John Niyo and Rod Beard preview the 2018-19 Pistons under new coach Dwane Casey. The Detroit News
Auburn Hills — For most of the past few seasons, Reggie Jackson has been the focus of the Pistons’ offense. As the point guard, he initiated pick-and-roll plays and was the engine that drove the offense under Stan Van Gundy.
He handled the ball more than anyone else on the court, but after several injuries, the Pistons have had to find other ways to produce. Jackson is back this season and is getting closer to 100 percent, but new coach Dwane Casey is looking to diversify the offense, finding other options to add to Jackson’s typical workload.
There have been hints in the preseason, but none more intriguing that Friday’s preseason win over the Cleveland Cavaliers at Breslin Center, when Casey used a lineup that had four guards and featured Jackson off the ball, as an additional 3-point shooter and scorer.
Casey and the coaching staff knew about how versatile Jackson could be before training camp.
“We knew it; we did our homework and knew to get him off the ball and let him spot up," Casey said Sunday. "He’s one of our better 3-point shooters and he does a good job of finding the opening on the weak side. He has the skill set so that if they do run out at him, to make a play off the dribble. That gives you another weapon and he can guard at different (wing) positions.”
At 6-foot-3, Jackson does have the versatility to play other positions, but having him with Ish Smith, Langston Galloway and Luke Kennard, for example, gives a new meaning to small ball. Casey isn’t afraid to go small and give the defense a different look — a unit heavy on shooters and able ball-handlers, which makes it a tough assignment for opponents.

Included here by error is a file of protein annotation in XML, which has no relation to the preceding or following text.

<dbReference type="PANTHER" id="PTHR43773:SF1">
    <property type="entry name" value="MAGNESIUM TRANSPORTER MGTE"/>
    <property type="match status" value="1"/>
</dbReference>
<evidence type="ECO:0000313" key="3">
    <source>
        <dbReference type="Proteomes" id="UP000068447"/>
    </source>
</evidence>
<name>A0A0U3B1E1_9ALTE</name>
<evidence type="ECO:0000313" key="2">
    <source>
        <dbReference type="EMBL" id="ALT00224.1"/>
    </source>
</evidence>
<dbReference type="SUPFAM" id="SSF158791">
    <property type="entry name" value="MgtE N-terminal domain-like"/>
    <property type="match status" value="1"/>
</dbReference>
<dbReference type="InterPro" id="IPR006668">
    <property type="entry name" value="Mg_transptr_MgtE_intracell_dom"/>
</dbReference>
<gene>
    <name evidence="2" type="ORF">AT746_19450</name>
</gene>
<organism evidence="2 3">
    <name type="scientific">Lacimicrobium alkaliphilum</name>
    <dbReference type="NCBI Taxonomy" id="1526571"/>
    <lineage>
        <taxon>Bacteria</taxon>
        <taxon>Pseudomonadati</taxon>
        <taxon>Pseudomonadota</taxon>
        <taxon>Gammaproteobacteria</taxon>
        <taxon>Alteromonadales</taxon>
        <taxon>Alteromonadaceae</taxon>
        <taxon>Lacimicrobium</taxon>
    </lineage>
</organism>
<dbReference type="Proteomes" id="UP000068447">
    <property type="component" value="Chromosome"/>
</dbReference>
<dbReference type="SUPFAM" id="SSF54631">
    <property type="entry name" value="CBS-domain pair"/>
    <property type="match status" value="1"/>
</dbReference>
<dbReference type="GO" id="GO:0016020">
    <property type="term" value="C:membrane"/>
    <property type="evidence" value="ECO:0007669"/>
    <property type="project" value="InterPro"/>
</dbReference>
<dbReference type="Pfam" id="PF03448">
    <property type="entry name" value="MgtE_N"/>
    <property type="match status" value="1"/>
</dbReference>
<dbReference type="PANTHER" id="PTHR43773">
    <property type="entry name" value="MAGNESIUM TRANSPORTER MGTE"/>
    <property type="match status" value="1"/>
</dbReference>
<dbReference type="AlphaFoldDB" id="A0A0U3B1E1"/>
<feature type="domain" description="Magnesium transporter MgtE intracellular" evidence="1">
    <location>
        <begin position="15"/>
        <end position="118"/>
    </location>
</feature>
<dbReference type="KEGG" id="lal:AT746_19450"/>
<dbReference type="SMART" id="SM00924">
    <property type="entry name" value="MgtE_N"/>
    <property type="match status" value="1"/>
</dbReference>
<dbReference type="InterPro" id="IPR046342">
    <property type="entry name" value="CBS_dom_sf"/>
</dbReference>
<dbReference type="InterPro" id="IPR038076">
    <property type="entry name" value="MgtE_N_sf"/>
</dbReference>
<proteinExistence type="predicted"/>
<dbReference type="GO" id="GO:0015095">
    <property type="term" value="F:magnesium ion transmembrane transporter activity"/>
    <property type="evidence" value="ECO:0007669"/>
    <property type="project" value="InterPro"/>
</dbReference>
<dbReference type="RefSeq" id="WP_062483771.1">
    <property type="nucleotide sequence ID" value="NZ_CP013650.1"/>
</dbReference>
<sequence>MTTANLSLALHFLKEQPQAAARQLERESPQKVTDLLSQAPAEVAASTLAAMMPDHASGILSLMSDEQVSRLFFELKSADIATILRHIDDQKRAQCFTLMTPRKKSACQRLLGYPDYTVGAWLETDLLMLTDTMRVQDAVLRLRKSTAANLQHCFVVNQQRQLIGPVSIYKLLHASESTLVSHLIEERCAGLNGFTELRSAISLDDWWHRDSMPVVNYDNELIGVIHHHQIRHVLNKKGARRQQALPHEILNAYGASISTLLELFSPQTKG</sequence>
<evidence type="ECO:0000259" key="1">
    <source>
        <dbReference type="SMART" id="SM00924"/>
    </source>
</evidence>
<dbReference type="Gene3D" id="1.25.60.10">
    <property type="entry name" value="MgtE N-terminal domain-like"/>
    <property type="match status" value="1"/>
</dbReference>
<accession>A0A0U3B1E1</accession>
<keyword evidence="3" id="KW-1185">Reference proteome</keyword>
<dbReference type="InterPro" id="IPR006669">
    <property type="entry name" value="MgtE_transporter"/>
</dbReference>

Paired with Smith, who likes to play at a faster pace, Jackson can be used effectively in other ways.
“I really liked Reggie and Ish together and it helps Reggie because he’s an excellent 3-point shooter and it gives another ball-handler in the lineup,” Casey said. “We’ll see that lineup some this year, with multiple point guards.”
Although Jackson is more accustomed to the pick-and-roll, he can shift easily to other spots and be an effective spot-up shooter, plus create opportunities on the other side of the floor.
“If you give him another look besides coming off pick-and-roll all the time, it allows him to create without the screen and attack rotating defenses, and they can’t lock in on a mid-screen-and-roll or dribble-handoff,” Casey said. “It’s another way of creating a shot for him.”
Along with Blake Griffin, Jackson has been on a minutes limit during the preseason, to ensure he’s ready for the start of the regular season Wednesday.
Jackson had a scare with groin-muscle tightness last week, but that doesn't seem to be an issue now. Still, the training staff and Casey will be conservative with Jackson and Griffin.
“We’ll be smarter probably more in practice than in games because they’re two valuable guys we need as far as game minutes,” Casey said. “Starting out, we don’t have any restrictions on them.”
Stanley Johnson (toe) has been hampered by a toe injury for the past few days and it looks like he’ll carry those concerns into the regular season. Johnson didn’t practice on Sunday and the training staff will continue to limit him, again with the hope of having him as close to 100 percent as possible to open the season.
“His toe was sore from (this week), so we want to make sure we give him a couple more days to let it calm down,” Casey said. “He played through it the other night and did a good job of fighting through the pain, but he was in a lot of pain.”
Johnson looks to have won the starting job over Glenn Robinson III and Kennard, but he still is struggling on the offensive end.